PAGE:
• That depends on your definition of faith. I think there are plenty of people who put their ‘faith’ in science almost exclusively, as if it is the only way to understand the world. The fact is, despite all the undeniable advances in certain areas of Western medicine that save and prolong life, countless numbers of people end up much worse off thanks to ‘evidence based medicine’, so it clearly has its problems. I’m not trying to ‘blow out the flame’, but raise some issues for discussion so that more progress might be made, not less.

            Looking in a bit more detail at the Cochrain reviews of acupuncture over the last couple of days has only strengthened my opinions. I will try to summarise what I’ve learned when I get a chance.

          • i am glad to hear that you are learning

  • Tom, most (all?) proponents of CAM claim that double-blind randomized placebo-controlled trials are unsuitable for showing the true efficacy of the treatments. Okay, so let’s forget this scientific method and devise a better test method.

    The most suitable method is staring everyone in the face: a competition between all branches of CAM. This would allow everyone to see the branches of CAM rated in order of their efficacy. When tests have been repeated enough times to produce reliable results then the proponents can put their heads together to formulate a unified hypothesis for how the best branches work and scrap the branches that don’t work very well or not at all. Think of the amazing benefits it would bring to patients and practitioners, plus the wonderful opportunity to advance medical knowledge and other areas of science.

    Why is this not being done?

    • …most (all?) proponents of CAM claim that double-blind randomized placebo-controlled trials are unsuitable for showing the true efficacy of the treatments.

      Yes, but that doesn’t make it true. Ususally it’s just special pleading to get around the inconvenient failure of DBRCTs of the CAM in question to demonstrate efficacy.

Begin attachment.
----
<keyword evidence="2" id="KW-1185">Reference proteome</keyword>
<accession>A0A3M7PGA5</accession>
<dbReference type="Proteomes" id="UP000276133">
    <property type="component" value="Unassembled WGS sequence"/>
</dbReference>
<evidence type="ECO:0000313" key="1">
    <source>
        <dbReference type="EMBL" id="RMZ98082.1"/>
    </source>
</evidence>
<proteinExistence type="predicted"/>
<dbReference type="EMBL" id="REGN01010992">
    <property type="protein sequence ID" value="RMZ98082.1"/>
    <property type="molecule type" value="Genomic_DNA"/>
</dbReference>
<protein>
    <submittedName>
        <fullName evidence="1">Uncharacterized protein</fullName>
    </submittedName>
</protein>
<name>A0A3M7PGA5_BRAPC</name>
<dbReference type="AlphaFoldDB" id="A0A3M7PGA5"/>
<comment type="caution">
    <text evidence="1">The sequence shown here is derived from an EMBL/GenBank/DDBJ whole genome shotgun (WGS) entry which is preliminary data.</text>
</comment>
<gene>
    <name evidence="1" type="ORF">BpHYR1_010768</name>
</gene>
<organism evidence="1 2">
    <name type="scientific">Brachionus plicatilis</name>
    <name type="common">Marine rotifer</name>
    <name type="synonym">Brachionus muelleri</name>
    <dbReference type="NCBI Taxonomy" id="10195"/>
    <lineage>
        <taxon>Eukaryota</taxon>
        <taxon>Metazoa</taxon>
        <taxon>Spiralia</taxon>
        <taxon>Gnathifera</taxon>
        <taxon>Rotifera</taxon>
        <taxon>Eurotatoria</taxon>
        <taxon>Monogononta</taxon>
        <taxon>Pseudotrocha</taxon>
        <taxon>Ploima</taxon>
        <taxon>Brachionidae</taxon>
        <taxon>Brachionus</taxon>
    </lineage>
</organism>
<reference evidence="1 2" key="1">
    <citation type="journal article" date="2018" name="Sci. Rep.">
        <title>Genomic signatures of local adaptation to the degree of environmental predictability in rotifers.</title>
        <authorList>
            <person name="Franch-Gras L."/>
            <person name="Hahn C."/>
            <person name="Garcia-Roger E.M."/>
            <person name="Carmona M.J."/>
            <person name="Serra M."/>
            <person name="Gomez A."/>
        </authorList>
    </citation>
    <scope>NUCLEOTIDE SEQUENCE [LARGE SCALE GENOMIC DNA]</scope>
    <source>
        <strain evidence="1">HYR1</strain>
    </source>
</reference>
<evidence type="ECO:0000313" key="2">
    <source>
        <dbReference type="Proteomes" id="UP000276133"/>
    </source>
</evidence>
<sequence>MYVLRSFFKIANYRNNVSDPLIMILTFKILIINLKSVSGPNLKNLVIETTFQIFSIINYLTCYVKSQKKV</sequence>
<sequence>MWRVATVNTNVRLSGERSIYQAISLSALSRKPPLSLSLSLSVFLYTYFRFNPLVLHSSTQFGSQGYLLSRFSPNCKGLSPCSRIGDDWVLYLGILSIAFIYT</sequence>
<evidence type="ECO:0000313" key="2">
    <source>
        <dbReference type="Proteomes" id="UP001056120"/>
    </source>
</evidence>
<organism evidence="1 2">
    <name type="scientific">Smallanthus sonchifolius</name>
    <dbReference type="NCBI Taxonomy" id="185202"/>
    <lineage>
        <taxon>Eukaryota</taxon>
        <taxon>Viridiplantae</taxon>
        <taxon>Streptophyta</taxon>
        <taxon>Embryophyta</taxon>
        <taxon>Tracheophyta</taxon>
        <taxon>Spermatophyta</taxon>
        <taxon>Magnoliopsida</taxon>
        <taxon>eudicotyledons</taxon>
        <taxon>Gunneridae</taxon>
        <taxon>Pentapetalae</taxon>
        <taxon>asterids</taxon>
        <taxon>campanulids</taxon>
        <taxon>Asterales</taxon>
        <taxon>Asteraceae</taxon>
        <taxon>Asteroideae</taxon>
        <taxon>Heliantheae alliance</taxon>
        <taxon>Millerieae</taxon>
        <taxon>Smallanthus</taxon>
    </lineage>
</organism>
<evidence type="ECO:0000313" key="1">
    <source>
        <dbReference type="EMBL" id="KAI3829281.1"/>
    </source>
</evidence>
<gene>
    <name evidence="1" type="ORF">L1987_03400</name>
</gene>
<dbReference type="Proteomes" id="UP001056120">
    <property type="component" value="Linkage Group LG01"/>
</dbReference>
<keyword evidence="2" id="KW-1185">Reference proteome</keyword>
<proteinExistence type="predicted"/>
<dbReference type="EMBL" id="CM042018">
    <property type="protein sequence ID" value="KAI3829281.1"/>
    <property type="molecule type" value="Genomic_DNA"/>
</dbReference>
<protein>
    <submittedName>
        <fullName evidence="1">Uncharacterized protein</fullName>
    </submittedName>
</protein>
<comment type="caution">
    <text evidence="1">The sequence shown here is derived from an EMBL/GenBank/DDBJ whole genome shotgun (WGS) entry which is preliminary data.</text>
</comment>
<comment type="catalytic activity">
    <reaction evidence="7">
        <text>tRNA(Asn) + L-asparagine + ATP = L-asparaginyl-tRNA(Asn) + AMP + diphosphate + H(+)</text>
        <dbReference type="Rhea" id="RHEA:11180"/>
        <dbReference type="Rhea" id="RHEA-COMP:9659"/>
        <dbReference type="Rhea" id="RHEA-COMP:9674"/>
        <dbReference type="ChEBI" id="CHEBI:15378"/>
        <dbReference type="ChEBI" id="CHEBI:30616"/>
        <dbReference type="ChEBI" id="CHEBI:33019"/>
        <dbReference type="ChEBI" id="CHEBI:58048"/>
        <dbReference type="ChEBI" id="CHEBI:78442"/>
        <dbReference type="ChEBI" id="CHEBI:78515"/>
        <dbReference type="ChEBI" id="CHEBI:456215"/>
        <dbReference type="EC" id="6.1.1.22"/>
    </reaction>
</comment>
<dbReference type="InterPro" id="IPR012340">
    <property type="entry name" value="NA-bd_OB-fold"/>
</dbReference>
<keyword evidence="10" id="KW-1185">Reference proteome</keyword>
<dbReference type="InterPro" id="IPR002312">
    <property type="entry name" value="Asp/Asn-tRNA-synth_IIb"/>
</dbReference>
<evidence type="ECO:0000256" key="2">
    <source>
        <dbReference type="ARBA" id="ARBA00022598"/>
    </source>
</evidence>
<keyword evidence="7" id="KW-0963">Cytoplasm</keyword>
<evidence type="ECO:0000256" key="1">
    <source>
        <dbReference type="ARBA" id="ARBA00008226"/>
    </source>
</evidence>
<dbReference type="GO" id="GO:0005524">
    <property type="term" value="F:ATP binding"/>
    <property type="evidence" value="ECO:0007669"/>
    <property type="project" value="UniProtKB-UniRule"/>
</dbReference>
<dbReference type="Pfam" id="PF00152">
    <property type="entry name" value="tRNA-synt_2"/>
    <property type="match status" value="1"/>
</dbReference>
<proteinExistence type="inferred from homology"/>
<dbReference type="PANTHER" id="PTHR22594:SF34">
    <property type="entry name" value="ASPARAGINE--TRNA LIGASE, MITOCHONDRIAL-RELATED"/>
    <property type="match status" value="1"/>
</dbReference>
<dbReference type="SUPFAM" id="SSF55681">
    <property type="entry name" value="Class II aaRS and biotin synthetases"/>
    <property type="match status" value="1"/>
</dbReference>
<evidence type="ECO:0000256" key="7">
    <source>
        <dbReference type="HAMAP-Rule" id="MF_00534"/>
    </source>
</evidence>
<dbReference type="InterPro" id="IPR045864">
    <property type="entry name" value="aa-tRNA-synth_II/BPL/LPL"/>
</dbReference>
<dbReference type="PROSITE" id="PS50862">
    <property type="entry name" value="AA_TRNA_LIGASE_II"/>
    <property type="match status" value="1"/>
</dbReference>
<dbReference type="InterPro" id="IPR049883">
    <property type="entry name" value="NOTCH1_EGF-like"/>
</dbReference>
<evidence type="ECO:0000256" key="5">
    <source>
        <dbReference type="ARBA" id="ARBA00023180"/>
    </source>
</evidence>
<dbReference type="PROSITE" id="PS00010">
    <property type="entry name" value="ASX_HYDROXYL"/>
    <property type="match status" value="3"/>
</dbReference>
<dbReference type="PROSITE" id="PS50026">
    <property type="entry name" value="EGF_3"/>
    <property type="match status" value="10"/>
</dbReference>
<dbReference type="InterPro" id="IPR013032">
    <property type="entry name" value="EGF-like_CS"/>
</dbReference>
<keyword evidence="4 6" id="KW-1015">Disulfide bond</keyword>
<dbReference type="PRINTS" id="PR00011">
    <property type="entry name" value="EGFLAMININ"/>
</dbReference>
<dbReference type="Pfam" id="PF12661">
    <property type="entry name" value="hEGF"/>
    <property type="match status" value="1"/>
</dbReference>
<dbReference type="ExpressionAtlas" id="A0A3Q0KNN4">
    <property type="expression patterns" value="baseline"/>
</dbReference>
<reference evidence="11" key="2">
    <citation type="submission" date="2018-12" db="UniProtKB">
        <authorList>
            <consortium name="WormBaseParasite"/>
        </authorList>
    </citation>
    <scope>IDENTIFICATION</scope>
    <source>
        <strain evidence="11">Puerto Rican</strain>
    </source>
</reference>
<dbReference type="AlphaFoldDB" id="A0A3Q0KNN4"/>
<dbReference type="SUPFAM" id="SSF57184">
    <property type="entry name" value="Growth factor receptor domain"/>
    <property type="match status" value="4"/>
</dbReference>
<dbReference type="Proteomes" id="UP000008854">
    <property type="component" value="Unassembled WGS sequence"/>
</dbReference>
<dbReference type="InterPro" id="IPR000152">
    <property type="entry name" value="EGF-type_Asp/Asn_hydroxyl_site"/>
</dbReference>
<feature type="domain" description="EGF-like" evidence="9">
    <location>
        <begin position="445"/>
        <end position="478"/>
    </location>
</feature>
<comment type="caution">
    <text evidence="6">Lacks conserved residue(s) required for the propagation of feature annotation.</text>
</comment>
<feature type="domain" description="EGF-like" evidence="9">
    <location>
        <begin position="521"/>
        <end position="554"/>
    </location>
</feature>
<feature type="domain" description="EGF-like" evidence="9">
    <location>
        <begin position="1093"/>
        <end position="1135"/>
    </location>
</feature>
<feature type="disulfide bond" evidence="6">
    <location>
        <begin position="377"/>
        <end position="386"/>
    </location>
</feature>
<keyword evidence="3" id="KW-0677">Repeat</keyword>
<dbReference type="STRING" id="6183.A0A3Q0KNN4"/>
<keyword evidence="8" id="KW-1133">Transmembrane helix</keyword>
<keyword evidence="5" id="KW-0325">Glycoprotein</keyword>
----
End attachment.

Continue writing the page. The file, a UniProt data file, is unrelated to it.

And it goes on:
Okay, so let’s forget this scientific method and devise a better test method.

      They don’t want a better method, they want one that makes it look as if their therapies work.

      The most suitable method is staring everyone in the face: a competition between all branches of CAM. This would allow everyone to see the branches of CAM rated in order of their efficacy.

      If it was to be sufficiently rigorous to produce reliable results, this “competition” would still need to involve randomised controlled trials (but comparing two or more forms of CAM with each other rather than CAM with a placebo control), so it would still up against the same objections (especially from the losers). Just comparing two sets of anecdotes wouldn’t get anyone anywhere.

      As for a “unified hypothesis” of CAM, how can a ragbag of different systems such as herbal medicine, homeopathy, Ayurveda, acupuncture, chiropractic, etc., which rely on different (and often actually opposed) principles possibly have a single “unified hypothesis”?

  • Those of you angry about CAM in general, who think no ethics committee should sanction acupuncture trials etc. etc., what are your thouhts on the areas that are emerging with positive results from the Cochrane reviews for acupuncture? Are they just wrong? Still just placebo? I’m interested to know how you justify this total dismissal.

    • personally, I don’t reject acupuncture per se. show me the evidence and’ if it is sound, I will go with it. in fact, many of my own reviews, books etc. are positive about certain areas.

      • That’s good to hear. But in that case why, for example, the latest blog title: ‘Acupuncture: if it looks like a placebo, feels like a placebo, behaves like a placebo, perhaps it is a placebo??’ Doesn’t seem to fit with your statement above. You can see how this could mislead a member of the public.

  • I have just posted on the acupuncture for stroke thread about the placebo/biological effect issue, so I won’t repeat myself here. Suffice it to say that there is plenty of evidence to suggest that acupuncture is more than placebo, including the Cochrane reviews that you mention above. Others will have to decide for themselves whether there is any contradiction or misleading going on here.

    • I did not say that there is no evidence, only that the Cochrane review is about clinical effectiveness and not about biological effects. thus it can only conclude about the former and not the latter.